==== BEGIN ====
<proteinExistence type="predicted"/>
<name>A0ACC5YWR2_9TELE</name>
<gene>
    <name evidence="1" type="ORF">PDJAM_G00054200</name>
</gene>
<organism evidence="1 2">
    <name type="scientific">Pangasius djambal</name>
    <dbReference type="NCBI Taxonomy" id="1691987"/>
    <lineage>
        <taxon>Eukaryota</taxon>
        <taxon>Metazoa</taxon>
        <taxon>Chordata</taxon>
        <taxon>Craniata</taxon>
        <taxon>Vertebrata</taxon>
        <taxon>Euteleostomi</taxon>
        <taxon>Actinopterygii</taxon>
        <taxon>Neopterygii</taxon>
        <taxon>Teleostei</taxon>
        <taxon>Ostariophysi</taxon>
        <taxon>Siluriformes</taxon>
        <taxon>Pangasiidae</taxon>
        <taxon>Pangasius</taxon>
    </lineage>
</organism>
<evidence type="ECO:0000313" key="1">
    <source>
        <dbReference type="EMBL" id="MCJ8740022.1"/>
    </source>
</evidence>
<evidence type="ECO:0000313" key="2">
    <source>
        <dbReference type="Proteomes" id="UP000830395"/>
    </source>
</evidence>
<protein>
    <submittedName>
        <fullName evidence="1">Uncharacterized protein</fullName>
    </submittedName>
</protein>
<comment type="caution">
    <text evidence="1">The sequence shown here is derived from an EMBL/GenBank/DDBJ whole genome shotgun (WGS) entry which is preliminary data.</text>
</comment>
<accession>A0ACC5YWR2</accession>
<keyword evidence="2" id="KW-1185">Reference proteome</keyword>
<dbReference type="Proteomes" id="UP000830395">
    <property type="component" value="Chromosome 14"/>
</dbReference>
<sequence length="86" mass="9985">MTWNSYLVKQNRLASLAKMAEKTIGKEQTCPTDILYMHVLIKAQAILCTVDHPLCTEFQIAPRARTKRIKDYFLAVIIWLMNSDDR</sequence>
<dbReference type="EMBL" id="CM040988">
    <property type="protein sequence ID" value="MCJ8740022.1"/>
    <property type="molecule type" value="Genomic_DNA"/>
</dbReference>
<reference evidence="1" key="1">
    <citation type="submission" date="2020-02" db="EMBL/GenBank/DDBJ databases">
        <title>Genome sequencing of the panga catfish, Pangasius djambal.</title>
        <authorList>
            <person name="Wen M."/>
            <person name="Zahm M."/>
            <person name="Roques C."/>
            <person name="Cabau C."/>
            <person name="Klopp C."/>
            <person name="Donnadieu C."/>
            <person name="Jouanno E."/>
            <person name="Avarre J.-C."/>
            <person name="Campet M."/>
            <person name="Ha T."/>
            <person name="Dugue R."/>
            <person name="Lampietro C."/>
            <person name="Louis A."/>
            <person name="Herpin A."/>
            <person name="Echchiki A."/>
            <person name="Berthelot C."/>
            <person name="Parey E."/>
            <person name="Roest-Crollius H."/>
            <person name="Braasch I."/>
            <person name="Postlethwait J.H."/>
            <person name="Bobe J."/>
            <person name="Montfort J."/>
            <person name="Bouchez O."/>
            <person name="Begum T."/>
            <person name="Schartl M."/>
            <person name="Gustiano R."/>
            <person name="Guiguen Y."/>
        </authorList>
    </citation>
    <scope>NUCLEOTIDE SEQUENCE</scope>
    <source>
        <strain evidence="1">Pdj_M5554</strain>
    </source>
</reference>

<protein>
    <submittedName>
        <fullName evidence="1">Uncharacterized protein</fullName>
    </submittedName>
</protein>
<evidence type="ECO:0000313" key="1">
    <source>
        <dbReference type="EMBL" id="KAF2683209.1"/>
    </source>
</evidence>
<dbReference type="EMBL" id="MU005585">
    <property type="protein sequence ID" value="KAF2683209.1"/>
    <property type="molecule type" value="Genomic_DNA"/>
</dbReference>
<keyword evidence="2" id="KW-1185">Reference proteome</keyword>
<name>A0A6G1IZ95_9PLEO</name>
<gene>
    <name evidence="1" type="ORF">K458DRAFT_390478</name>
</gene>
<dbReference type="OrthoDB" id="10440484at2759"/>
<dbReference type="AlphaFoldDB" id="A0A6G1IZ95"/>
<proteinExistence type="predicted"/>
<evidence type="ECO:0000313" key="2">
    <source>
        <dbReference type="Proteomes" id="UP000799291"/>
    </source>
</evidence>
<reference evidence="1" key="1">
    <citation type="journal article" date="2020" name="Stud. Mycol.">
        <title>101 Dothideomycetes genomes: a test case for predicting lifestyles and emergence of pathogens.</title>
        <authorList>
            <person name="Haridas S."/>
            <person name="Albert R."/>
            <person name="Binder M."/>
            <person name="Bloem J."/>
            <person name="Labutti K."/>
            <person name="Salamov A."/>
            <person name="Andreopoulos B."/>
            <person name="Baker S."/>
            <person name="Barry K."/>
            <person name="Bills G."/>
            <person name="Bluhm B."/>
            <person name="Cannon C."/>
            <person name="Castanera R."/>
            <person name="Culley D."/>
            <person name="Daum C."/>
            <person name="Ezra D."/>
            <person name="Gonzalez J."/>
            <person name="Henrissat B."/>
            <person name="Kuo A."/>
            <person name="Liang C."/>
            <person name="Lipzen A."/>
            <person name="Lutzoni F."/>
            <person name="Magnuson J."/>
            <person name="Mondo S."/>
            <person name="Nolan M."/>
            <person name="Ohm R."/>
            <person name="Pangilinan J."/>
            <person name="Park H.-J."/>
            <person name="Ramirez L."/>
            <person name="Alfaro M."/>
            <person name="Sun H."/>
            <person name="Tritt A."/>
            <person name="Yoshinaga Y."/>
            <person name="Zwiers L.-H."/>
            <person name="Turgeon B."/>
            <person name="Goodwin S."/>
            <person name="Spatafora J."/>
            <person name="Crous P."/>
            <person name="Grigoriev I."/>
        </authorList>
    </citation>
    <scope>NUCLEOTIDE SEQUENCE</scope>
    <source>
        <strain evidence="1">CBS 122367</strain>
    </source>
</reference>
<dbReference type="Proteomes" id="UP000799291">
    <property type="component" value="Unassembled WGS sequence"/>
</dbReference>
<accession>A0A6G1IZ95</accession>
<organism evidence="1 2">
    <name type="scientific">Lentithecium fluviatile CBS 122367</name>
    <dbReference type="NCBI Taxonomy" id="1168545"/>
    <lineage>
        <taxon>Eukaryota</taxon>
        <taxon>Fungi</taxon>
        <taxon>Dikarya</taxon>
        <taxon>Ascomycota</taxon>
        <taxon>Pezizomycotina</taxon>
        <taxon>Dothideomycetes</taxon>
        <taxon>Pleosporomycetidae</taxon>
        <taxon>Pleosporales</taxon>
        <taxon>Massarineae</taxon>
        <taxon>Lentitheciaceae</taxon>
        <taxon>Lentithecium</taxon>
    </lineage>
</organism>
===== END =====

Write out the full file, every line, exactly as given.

<proteinExistence type="predicted"/>
<name>A0ACC5YWR2_9TELE</name>
<gene>
    <name evidence="1" type="ORF">PDJAM_G00054200</name>
</gene>
<organism evidence="1 2">
    <name type="scientific">Pangasius djambal</name>
    <dbReference type="NCBI Taxonomy" id="1691987"/>
    <lineage>
        <taxon>Eukaryota</taxon>
        <taxon>Metazoa</taxon>
        <taxon>Chordata</taxon>
        <taxon>Craniata</taxon>
        <taxon>Vertebrata</taxon>
        <taxon>Euteleostomi</taxon>
        <taxon>Actinopterygii</taxon>
        <taxon>Neopterygii</taxon>
        <taxon>Teleostei</taxon>
        <taxon>Ostariophysi</taxon>
        <taxon>Siluriformes</taxon>
        <taxon>Pangasiidae</taxon>
        <taxon>Pangasius</taxon>
    </lineage>
</organism>
<evidence type="ECO:0000313" key="1">
    <source>
        <dbReference type="EMBL" id="MCJ8740022.1"/>
    </source>
</evidence>
<evidence type="ECO:0000313" key="2">
    <source>
        <dbReference type="Proteomes" id="UP000830395"/>
    </source>
</evidence>
<protein>
    <submittedName>
        <fullName evidence="1">Uncharacterized protein</fullName>
    </submittedName>
</protein>
<comment type="caution">
    <text evidence="1">The sequence shown here is derived from an EMBL/GenBank/DDBJ whole genome shotgun (WGS) entry which is preliminary data.</text>
</comment>
<accession>A0ACC5YWR2</accession>
<keyword evidence="2" id="KW-1185">Reference proteome</keyword>
<dbReference type="Proteomes" id="UP000830395">
    <property type="component" value="Chromosome 14"/>
</dbReference>
<sequence length="86" mass="9985">MTWNSYLVKQNRLASLAKMAEKTIGKEQTCPTDILYMHVLIKAQAILCTVDHPLCTEFQIAPRARTKRIKDYFLAVIIWLMNSDDR</sequence>
<dbReference type="EMBL" id="CM040988">
    <property type="protein sequence ID" value="MCJ8740022.1"/>
    <property type="molecule type" value="Genomic_DNA"/>
</dbReference>
<reference evidence="1" key="1">
    <citation type="submission" date="2020-02" db="EMBL/GenBank/DDBJ databases">
        <title>Genome sequencing of the panga catfish, Pangasius djambal.</title>
        <authorList>
            <person name="Wen M."/>
            <person name="Zahm M."/>
            <person name="Roques C."/>
            <person name="Cabau C."/>
            <person name="Klopp C."/>
            <person name="Donnadieu C."/>
            <person name="Jouanno E."/>
            <person name="Avarre J.-C."/>
            <person name="Campet M."/>
            <person name="Ha T."/>
            <person name="Dugue R."/>
            <person name="Lampietro C."/>
            <person name="Louis A."/>
            <person name="Herpin A."/>
            <person name="Echchiki A."/>
            <person name="Berthelot C."/>
            <person name="Parey E."/>
            <person name="Roest-Crollius H."/>
            <person name="Braasch I."/>
            <person name="Postlethwait J.H."/>
            <person name="Bobe J."/>
            <person name="Montfort J."/>
            <person name="Bouchez O."/>
            <person name="Begum T."/>
            <person name="Schartl M."/>
            <person name="Gustiano R."/>
            <person name="Guiguen Y."/>
        </authorList>
    </citation>
    <scope>NUCLEOTIDE SEQUENCE</scope>
    <source>
        <strain evidence="1">Pdj_M5554</strain>
    </source>
</reference>

<protein>
    <submittedName>
        <fullName evidence="1">Uncharacterized protein</fullName>
    </submittedName>
</protein>
<evidence type="ECO:0000313" key="1">
    <source>
        <dbReference type="EMBL" id="KAF2683209.1"/>
    </source>
</evidence>
<dbReference type="EMBL" id="MU005585">
    <property type="protein sequence ID" value="KAF2683209.1"/>
    <property type="molecule type" value="Genomic_DNA"/>
</dbReference>
<keyword evidence="2" id="KW-1185">Reference proteome</keyword>
<name>A0A6G1IZ95_9PLEO</name>
<gene>
    <name evidence="1" type="ORF">K458DRAFT_390478</name>
</gene>
<dbReference type="OrthoDB" id="10440484at2759"/>
<dbReference type="AlphaFoldDB" id="A0A6G1IZ95"/>
<proteinExistence type="predicted"/>
<evidence type="ECO:0000313" key="2">
    <source>
        <dbReference type="Proteomes" id="UP000799291"/>
    </source>
</evidence>
<reference evidence="1" key="1">
    <citation type="journal article" date="2020" name="Stud. Mycol.">
        <title>101 Dothideomycetes genomes: a test case for predicting lifestyles and emergence of pathogens.</title>
        <authorList>
            <person name="Haridas S."/>
            <person name="Albert R."/>
            <person name="Binder M."/>
            <person name="Bloem J."/>
            <person name="Labutti K."/>
            <person name="Salamov A."/>
            <person name="Andreopoulos B."/>
            <person name="Baker S."/>
            <person name="Barry K."/>
            <person name="Bills G."/>
            <person name="Bluhm B."/>
            <person name="Cannon C."/>
            <person name="Castanera R."/>
            <person name="Culley D."/>
            <person name="Daum C."/>
            <person name="Ezra D."/>
            <person name="Gonzalez J."/>
            <person name="Henrissat B."/>
            <person name="Kuo A."/>
            <person name="Liang C."/>
            <person name="Lipzen A."/>
            <person name="Lutzoni F."/>
            <person name="Magnuson J."/>
            <person name="Mondo S."/>
            <person name="Nolan M."/>
            <person name="Ohm R."/>
            <person name="Pangilinan J."/>
            <person name="Park H.-J."/>
            <person name="Ramirez L."/>
            <person name="Alfaro M."/>
            <person name="Sun H."/>
            <person name="Tritt A."/>
            <person name="Yoshinaga Y."/>
            <person name="Zwiers L.-H."/>
            <person name="Turgeon B."/>
            <person name="Goodwin S."/>
            <person name="Spatafora J."/>
            <person name="Crous P."/>
            <person name="Grigoriev I."/>
        </authorList>
    </citation>
    <scope>NUCLEOTIDE SEQUENCE</scope>
    <source>
        <strain evidence="1">CBS 122367</strain>
    </source>
</reference>
<dbReference type="Proteomes" id="UP000799291">
    <property type="component" value="Unassembled WGS sequence"/>
</dbReference>
<accession>A0A6G1IZ95</accession>
<organism evidence="1 2">
    <name type="scientific">Lentithecium fluviatile CBS 122367</name>
    <dbReference type="NCBI Taxonomy" id="1168545"/>
    <lineage>
        <taxon>Eukaryota</taxon>
        <taxon>Fungi</taxon>
        <taxon>Dikarya</taxon>
        <taxon>Ascomycota</taxon>
        <taxon>Pezizomycotina</taxon>
        <taxon>Dothideomycetes</taxon>
        <taxon>Pleosporomycetidae</taxon>
        <taxon>Pleosporales</taxon>
        <taxon>Massarineae</taxon>
        <taxon>Lentitheciaceae</taxon>
        <taxon>Lentithecium</taxon>
    </lineage>
</organism>